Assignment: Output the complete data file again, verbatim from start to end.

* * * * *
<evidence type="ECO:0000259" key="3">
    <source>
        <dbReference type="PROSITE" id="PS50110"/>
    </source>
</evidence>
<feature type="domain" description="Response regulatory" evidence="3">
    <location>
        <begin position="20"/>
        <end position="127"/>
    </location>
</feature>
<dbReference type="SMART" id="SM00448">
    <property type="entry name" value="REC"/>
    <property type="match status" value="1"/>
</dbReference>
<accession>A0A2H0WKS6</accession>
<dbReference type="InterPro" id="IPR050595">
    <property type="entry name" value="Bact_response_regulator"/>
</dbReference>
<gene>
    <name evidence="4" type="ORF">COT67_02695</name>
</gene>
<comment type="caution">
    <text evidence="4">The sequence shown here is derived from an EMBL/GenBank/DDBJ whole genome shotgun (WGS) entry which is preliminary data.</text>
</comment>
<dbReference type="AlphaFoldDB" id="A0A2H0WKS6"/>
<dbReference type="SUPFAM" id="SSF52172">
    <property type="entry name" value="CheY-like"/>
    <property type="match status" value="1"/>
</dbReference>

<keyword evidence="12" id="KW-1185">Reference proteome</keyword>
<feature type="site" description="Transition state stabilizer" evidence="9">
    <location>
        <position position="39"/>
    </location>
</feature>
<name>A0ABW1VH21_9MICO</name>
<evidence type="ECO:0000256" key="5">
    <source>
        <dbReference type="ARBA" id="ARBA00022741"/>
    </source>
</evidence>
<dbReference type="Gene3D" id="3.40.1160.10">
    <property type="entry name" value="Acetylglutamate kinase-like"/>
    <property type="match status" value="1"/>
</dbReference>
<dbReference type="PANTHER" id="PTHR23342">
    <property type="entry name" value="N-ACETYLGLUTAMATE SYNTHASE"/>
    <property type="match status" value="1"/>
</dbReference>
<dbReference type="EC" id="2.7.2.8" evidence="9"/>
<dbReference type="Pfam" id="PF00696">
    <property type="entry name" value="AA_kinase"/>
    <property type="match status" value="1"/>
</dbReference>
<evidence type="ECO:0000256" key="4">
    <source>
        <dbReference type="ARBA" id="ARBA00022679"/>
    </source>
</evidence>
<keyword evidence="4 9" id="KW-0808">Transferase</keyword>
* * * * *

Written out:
<evidence type="ECO:0000259" key="3">
    <source>
        <dbReference type="PROSITE" id="PS50110"/>
    </source>
</evidence>
<feature type="domain" description="Response regulatory" evidence="3">
    <location>
        <begin position="20"/>
        <end position="127"/>
    </location>
</feature>
<dbReference type="SMART" id="SM00448">
    <property type="entry name" value="REC"/>
    <property type="match status" value="1"/>
</dbReference>
<accession>A0A2H0WKS6</accession>
<dbReference type="InterPro" id="IPR050595">
    <property type="entry name" value="Bact_response_regulator"/>
</dbReference>
<gene>
    <name evidence="4" type="ORF">COT67_02695</name>
</gene>
<comment type="caution">
    <text evidence="4">The sequence shown here is derived from an EMBL/GenBank/DDBJ whole genome shotgun (WGS) entry which is preliminary data.</text>
</comment>
<dbReference type="AlphaFoldDB" id="A0A2H0WKS6"/>
<dbReference type="SUPFAM" id="SSF52172">
    <property type="entry name" value="CheY-like"/>
    <property type="match status" value="1"/>
</dbReference>

<keyword evidence="12" id="KW-1185">Reference proteome</keyword>
<feature type="site" description="Transition state stabilizer" evidence="9">
    <location>
        <position position="39"/>
    </location>
</feature>
<name>A0ABW1VH21_9MICO</name>
<evidence type="ECO:0000256" key="5">
    <source>
        <dbReference type="ARBA" id="ARBA00022741"/>
    </source>
</evidence>
<dbReference type="Gene3D" id="3.40.1160.10">
    <property type="entry name" value="Acetylglutamate kinase-like"/>
    <property type="match status" value="1"/>
</dbReference>
<dbReference type="PANTHER" id="PTHR23342">
    <property type="entry name" value="N-ACETYLGLUTAMATE SYNTHASE"/>
    <property type="match status" value="1"/>
</dbReference>
<dbReference type="EC" id="2.7.2.8" evidence="9"/>
<dbReference type="Pfam" id="PF00696">
    <property type="entry name" value="AA_kinase"/>
    <property type="match status" value="1"/>
</dbReference>
<evidence type="ECO:0000256" key="4">
    <source>
        <dbReference type="ARBA" id="ARBA00022679"/>
    </source>
</evidence>
<keyword evidence="4 9" id="KW-0808">Transferase</keyword>